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Causes and Effects of Substance Abuse

There are many reasons why a person may turn to the abuse of drugs and/or alcohol. The following are:

Genetic: Researchers have discovered a set of genes that can make an individual vulnerable to developing a substance abuse problem. Given this information, if a person has a first degree relative who has struggled with substance abuse, addiction, and/or chemical dependency, that individual is at risk of also struggling with similar challenges at some point in his or her lifetime.

Environmental: In addition to genetic influences, the environment and places one spends most of his or her time can have an impact on whether an individual will come to abuse substances. For example, those who are exposed to substance abuse from an early age are vulnerable to also abusing substances if they lack effective coping skills and proper social support. Additional, if the individual has a history of experiencing trauma or associates him or herself with others who also abuse drugs and/or alcohol there is a higher risk for substance abuse to occur at some point.

Risk Factors:

  • Possessing an impulsive personality
  • Possessing a novelty-seeking temperament
  • Personal history of trauma
  • Family history of substance abuse, addition, and/or chemical dependency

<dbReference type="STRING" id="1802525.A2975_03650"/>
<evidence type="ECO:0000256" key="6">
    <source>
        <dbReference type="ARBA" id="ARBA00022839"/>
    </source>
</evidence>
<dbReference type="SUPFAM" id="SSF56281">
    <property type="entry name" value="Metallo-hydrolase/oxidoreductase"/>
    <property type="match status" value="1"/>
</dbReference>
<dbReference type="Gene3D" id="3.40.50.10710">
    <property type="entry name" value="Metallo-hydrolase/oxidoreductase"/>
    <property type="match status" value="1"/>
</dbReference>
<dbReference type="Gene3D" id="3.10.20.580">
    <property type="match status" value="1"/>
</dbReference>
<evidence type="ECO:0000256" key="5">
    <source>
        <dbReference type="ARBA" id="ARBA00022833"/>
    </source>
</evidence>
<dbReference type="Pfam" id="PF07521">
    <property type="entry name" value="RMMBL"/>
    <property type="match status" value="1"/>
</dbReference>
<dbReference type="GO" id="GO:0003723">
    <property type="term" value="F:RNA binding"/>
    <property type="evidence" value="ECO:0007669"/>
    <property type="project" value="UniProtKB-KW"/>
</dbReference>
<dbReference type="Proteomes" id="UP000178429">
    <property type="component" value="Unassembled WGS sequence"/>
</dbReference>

• Family history of mental health concerns
  • Personal history of mental health concerns
  • Lacking coping skills
  • Having inadequate support system
  • Peer pressure or the belief that drug abuse is not a bad thing
  • Stress, including stress from relationships, finances, medical illness, work, school and other stressors
  • Brain Injury of defects
  • Environmental toxins or poor nutrition that hinders brain development
  • Cultural expectations or desire to fit in

Substance abuse can influence a person’s physical and mental health as well as social relationships, family, work, school and quality of life. The potential effects of substance abuse include:

  • Damage to organs, such as the heart, brain and liver
  • Diseases, such as heart disease, HIV and cancer
  • Development of other mental illnesses
  • Permanent changes to hormonal or nervous system
  • Damage to social network or relationships
  • Legal troubles

Sources:
http://www.crestwynbh.com/addiction/signs-symptoms/

https://sunrisehouse.com/cause-effect/